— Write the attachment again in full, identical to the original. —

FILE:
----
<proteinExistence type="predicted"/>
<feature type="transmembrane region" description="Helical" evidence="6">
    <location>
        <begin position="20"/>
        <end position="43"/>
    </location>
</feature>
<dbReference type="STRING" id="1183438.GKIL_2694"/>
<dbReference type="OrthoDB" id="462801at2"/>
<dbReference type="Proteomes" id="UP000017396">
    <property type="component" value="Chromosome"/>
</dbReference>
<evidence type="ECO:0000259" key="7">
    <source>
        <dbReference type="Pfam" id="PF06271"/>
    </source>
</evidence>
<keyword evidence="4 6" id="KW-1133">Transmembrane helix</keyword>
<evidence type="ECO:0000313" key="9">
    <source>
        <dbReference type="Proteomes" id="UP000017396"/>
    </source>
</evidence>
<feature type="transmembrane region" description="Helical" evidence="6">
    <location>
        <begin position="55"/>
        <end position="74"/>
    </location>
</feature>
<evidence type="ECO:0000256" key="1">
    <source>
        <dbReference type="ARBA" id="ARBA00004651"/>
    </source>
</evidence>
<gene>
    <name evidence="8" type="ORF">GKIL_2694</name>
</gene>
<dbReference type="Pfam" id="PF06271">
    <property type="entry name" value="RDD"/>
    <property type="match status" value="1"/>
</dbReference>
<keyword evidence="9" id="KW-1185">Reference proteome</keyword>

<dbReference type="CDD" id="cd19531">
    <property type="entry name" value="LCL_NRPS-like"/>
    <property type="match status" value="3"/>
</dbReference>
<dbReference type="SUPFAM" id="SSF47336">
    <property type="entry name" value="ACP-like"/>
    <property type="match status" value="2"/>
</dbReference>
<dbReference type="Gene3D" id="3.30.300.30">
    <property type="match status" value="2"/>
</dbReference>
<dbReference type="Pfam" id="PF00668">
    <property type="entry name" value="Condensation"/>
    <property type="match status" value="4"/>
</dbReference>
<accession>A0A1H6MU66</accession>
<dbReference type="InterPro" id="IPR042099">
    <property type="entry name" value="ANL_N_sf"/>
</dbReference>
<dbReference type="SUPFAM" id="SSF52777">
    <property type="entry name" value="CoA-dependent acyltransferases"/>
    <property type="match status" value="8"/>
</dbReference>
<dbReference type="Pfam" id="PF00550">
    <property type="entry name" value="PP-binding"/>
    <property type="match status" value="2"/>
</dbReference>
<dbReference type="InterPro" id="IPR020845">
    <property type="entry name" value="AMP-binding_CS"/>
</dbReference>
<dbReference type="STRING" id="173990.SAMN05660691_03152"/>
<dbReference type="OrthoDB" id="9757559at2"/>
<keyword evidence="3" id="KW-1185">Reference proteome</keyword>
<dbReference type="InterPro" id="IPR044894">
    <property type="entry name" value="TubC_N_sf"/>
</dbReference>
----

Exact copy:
<proteinExistence type="predicted"/>
<feature type="transmembrane region" description="Helical" evidence="6">
    <location>
        <begin position="20"/>
        <end position="43"/>
    </location>
</feature>
<dbReference type="STRING" id="1183438.GKIL_2694"/>
<dbReference type="OrthoDB" id="462801at2"/>
<dbReference type="Proteomes" id="UP000017396">
    <property type="component" value="Chromosome"/>
</dbReference>
<evidence type="ECO:0000259" key="7">
    <source>
        <dbReference type="Pfam" id="PF06271"/>
    </source>
</evidence>
<keyword evidence="4 6" id="KW-1133">Transmembrane helix</keyword>
<evidence type="ECO:0000313" key="9">
    <source>
        <dbReference type="Proteomes" id="UP000017396"/>
    </source>
</evidence>
<feature type="transmembrane region" description="Helical" evidence="6">
    <location>
        <begin position="55"/>
        <end position="74"/>
    </location>
</feature>
<evidence type="ECO:0000256" key="1">
    <source>
        <dbReference type="ARBA" id="ARBA00004651"/>
    </source>
</evidence>
<gene>
    <name evidence="8" type="ORF">GKIL_2694</name>
</gene>
<dbReference type="Pfam" id="PF06271">
    <property type="entry name" value="RDD"/>
    <property type="match status" value="1"/>
</dbReference>
<keyword evidence="9" id="KW-1185">Reference proteome</keyword>

<dbReference type="CDD" id="cd19531">
    <property type="entry name" value="LCL_NRPS-like"/>
    <property type="match status" value="3"/>
</dbReference>
<dbReference type="SUPFAM" id="SSF47336">
    <property type="entry name" value="ACP-like"/>
    <property type="match status" value="2"/>
</dbReference>
<dbReference type="Gene3D" id="3.30.300.30">
    <property type="match status" value="2"/>
</dbReference>
<dbReference type="Pfam" id="PF00668">
    <property type="entry name" value="Condensation"/>
    <property type="match status" value="4"/>
</dbReference>
<accession>A0A1H6MU66</accession>
<dbReference type="InterPro" id="IPR042099">
    <property type="entry name" value="ANL_N_sf"/>
</dbReference>
<dbReference type="SUPFAM" id="SSF52777">
    <property type="entry name" value="CoA-dependent acyltransferases"/>
    <property type="match status" value="8"/>
</dbReference>
<dbReference type="Pfam" id="PF00550">
    <property type="entry name" value="PP-binding"/>
    <property type="match status" value="2"/>
</dbReference>
<dbReference type="InterPro" id="IPR020845">
    <property type="entry name" value="AMP-binding_CS"/>
</dbReference>
<dbReference type="STRING" id="173990.SAMN05660691_03152"/>
<dbReference type="OrthoDB" id="9757559at2"/>
<keyword evidence="3" id="KW-1185">Reference proteome</keyword>
<dbReference type="InterPro" id="IPR044894">
    <property type="entry name" value="TubC_N_sf"/>
</dbReference>